- Faith & Family
Gary, Indiana may be thousands of miles away from Miami Gardens, Florida, but the two cities do have some things in common. Not only are they both predominantly-Black, but they have a Black woman sitting at the helm as mayor. And according to the two city chiefs, Mayor Karen Freeman-Wilson, 51 [Gary] and Mayor Shirley Gibson, 68 [Miami Gardens], they haven’t felt any undue pressure because of their gender.
“It’s always an honor to make history but I think it may have more significance to my mother’s generation — theirs was the one that opened the doors,” Freeman-Wilson said. “My daughter, now 17, looks at my accomplishments and knows that for her life, the sky is the limit. She can be mayor or even president of the U.S.”
Freeman-Wilson has been in office less than three months in a city that in 1968 elected the first Black mayor in our nation’s history, Richard Gordon Hatcher. She won 77 percent of the vote in the general election and has had her hands full ever since.
“I like to refer to myself as ‘Dorothy from Oz’ because I was born and raised here and there’s no place like home,” she said. “We have reduced crime, are renovating our downtown that had become a real eyesore and are adding more runways to the Gary Chicago Airport. But the priority is to make it easier for businesses to locate here. Developing job skills for our citizens is key because it doesn’t help if you bring in new companies but your people lack the training for the positions.”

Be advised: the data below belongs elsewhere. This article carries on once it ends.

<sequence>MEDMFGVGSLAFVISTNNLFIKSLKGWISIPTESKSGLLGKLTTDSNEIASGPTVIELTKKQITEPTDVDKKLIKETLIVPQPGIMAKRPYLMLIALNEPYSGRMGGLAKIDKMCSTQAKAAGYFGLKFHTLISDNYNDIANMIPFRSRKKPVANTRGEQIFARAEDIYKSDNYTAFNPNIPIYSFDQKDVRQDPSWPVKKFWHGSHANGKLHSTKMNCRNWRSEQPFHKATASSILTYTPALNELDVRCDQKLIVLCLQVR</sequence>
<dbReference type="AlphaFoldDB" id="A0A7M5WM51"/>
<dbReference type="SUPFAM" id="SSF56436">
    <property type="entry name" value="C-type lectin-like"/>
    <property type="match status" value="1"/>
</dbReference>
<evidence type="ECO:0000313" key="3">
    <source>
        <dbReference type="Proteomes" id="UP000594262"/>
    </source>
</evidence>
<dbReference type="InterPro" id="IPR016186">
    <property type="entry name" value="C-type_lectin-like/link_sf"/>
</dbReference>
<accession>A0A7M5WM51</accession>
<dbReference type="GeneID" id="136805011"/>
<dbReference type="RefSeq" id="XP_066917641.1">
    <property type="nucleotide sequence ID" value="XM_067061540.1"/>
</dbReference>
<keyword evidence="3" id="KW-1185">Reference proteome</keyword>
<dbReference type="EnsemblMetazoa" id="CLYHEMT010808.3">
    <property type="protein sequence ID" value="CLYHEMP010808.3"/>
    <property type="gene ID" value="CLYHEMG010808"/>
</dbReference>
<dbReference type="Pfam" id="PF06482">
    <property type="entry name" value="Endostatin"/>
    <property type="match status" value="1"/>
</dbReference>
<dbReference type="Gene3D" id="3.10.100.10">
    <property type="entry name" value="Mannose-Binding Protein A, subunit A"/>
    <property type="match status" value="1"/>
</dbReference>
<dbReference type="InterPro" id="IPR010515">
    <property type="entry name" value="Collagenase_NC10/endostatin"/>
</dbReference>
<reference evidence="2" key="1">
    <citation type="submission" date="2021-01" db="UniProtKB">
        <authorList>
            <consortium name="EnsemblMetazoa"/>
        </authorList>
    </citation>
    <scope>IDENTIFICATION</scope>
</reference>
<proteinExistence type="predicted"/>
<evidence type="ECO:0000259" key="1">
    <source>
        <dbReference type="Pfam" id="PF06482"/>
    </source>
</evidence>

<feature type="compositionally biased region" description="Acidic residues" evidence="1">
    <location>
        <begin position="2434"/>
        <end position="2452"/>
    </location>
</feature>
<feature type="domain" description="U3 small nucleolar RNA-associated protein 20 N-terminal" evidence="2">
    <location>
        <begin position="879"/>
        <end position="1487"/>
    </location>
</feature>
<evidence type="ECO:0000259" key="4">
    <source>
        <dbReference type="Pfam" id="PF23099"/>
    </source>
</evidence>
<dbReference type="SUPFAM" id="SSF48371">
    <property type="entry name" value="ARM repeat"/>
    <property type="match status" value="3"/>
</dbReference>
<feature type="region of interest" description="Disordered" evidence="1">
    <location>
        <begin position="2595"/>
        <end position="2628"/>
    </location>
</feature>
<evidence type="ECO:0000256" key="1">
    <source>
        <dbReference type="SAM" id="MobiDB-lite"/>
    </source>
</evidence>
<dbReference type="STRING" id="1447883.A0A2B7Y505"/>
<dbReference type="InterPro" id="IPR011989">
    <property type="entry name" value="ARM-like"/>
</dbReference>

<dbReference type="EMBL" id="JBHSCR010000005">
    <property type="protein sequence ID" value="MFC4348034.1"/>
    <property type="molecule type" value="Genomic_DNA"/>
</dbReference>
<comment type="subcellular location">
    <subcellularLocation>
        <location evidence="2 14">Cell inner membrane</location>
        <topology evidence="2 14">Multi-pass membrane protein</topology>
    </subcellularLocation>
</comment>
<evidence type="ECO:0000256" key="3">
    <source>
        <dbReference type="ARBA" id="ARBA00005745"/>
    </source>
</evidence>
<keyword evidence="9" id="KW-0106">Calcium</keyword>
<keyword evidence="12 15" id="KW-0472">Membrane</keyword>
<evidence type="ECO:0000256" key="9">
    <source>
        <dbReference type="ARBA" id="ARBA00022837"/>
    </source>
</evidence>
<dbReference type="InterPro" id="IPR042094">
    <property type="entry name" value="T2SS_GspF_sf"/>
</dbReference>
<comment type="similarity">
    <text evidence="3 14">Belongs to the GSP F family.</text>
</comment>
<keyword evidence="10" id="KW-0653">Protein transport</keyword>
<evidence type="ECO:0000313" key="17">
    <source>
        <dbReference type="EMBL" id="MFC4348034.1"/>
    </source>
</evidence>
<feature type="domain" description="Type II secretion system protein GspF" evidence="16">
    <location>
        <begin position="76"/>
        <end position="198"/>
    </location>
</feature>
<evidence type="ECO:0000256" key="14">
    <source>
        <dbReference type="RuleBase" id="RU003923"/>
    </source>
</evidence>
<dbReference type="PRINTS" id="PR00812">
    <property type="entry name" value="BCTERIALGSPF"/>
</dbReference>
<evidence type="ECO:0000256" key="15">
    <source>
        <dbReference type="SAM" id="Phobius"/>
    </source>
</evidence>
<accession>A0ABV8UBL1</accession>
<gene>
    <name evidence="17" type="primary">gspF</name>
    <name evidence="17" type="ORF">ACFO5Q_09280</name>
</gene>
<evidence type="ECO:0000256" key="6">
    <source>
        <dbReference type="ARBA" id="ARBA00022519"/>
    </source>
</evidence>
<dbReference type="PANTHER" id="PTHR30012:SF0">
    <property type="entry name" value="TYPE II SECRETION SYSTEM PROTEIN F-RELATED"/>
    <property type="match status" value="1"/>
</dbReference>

Freeman-Wilson says she believes she is in a unique position to turn things around in Gary. And it’s not her gender but her ability to successfully build teams that will make the difference.
“When you are working in city government, you look at the potential of the folks around you and then you surround yourself with those who are talented,” she said. “Members of my staff completed their education at Harvard, Howard and Stanford. Many were born here and like me and have chosen to return in a concerted effort to improve the quality of life for everyone.”
Gibson will vacate her office in August 2012 due to term limits. In her nine years as the city’s only mayor, she says she has found that women are getting more respect when they take over positions of leadership.
“I think things are improving for women both in the public and private sector,” she said. “That’s because it’s becoming the norm. But as long as we still have ‘first women’ in certain positions, we still haven’t gotten where we need to be. Sure, you have the typical male-female dynamics and men sometimes want to exclude women from the decision-making process so there’s still work that must be done. Miami Gardens is unique in that we have a very short history. We started from unincorporated Dade and there were those who didn’t believe a majority-Black city could survive or manage itself. We have done both. I learned early on that people looked to me to lead the way and that I was charged with making positive things happen. But unlike the president who is somewhat shielded from voters, I must face my constituents every day. You have to be the stabilizing force and voice that is not easily distracted by other things or people.”
Gibson’s advice to Freeman-Wilson?
“Be honest, principled and fair, keep the focus on who you have been elected to serve and understand the unique needs of your community.”
By D. Kevin McNeir